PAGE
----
Google’s Chrome Web browser is generating heady excitement these days, particularly after the search and Web services giant Sept. 15 put Chrome 3.0 into stable release.
Net Applications said Chrome cultivated 2.84 percent worldwide market share through August, hardly burning up the browser market versus Microsoft Internet Explorer and Mozilla Firefox.
But that’s nearly 3 percent through one year of life, which is why Chrome Engineering Director Linus Upson told Reuters recently that he would be “exceptionally disappointed” if Chrome didn’t command 10 percent of the browser market after three years. Check back in September 2011.
The question is whether Upson’s wishful estimate is, well, so wishful. Sony is currently offering Chrome as an alternative to IE on Vaio computers, so doesn’t it stand to reason that Google may realize more growth for Chrome than an organic growth of 3 percent per year?
PC market share statistics from researcher Gartner, however, show Sony has a paltry 1.5 percent market share, selling only 1,039,742 computers in the second quarter this year.
Suppose Sony sells another million computers in the current quarter, and let’s say half those users opt to go with Chrome over IE or even installing Firefox. That’s 500,000 new Chrome users for the quarter. Average that out for a full year, and that’s 2 million new users per year and close to 6 million by Chrome’s third birthday in 2011.
Every analyst eWEEK polled said that while the Sony deal gives Google a toehold in PC bundling, it isn’t enough for Google and high-tech watchers to get excited over. IDC analyst Al Hilwa called Sony’s bundling of Chrome more of moral victory than a substantive one at this stage.
“It is certainly a milestone, and it is exactly what Google needs to do to get the penetration of Chrome up, namely build alliances and OEM preinstallation deals,” Hilwa said. “I would expect more such deals in the future. If Google is to achieve 10 percent share by 2011, they would have to strike some serious alliances with the top PC makers as well as offer some differentiated capabilities that can reach the masses.”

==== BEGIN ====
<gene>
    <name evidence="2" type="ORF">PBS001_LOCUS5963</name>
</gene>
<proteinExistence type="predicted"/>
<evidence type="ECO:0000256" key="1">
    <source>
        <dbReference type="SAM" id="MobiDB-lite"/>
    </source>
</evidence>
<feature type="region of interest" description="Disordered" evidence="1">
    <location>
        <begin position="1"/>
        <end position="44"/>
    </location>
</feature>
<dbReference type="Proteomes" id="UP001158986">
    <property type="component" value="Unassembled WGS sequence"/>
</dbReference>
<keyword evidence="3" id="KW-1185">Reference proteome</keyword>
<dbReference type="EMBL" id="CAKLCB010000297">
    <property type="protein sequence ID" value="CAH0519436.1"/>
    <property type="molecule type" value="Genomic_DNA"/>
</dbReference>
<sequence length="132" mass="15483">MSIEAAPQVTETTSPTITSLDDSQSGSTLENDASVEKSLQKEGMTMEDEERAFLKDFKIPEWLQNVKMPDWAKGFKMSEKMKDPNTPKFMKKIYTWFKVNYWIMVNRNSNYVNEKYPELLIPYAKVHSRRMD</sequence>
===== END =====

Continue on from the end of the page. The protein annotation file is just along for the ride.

Analysts Are Guarded on Chromes Prospects
Forrester Research analyst Sheri McLeish said Google is not going to get a significant market uptake just from Sony, but it signals that they are negotiating and she also expects additional deals to come the browser’s way.
“It will be a delicate balance for PC manufacturers, but because of the rulings in Europe that require Windows 7 not to be bundled with IE 8, they will need to provide additional browsers anyway,” McLeish said. “This makes it easier for them to add Chrome or another browser to the system image.”
Gartner’s Ray Valdes is a bit more skeptical on the matter. “I don’t think there will be a big impact from this one deal. I think it’s about visibility, it’s about branding, and it’s also about you have to begin the long march with one step at a time. But I don’t see that they’re going to get a huge number of deals.”
Indeed, Valdes said Google needs to do more to move Chrome forward, inking more OEM deals, adding more features and offering better platform support.
Why are the analysts so skeptical? At one point, Microsoft’s IE commanded 90 percent of the browser market, attesting to how well bundling Web browsers on PCs works, particularly if one has an operating system to go with it.
Therein lies the rub. PC manufacturers, which have nothing but dumb boxes of metal, plastic and silicon without an OS to support them, could fear spurning Microsoft by going with Chrome. This would make it harder for Chrome to find purchase with HP, Dell, Lenovo or other PC makers.
“There is a reluctance. Google would need to change the value proposition,” Valdes said. “It can’t be all risk and no reward for those PC makers. Right now, what’s in it for a PC maker, to risk getting on the bad side of one vendor without significant financial return?”
Of course, Chrome deals with hardware vendors would be more impactful if Google were to bundle it along with its forthcoming Chrome Operating System. “That would be a new category,” Valdes said.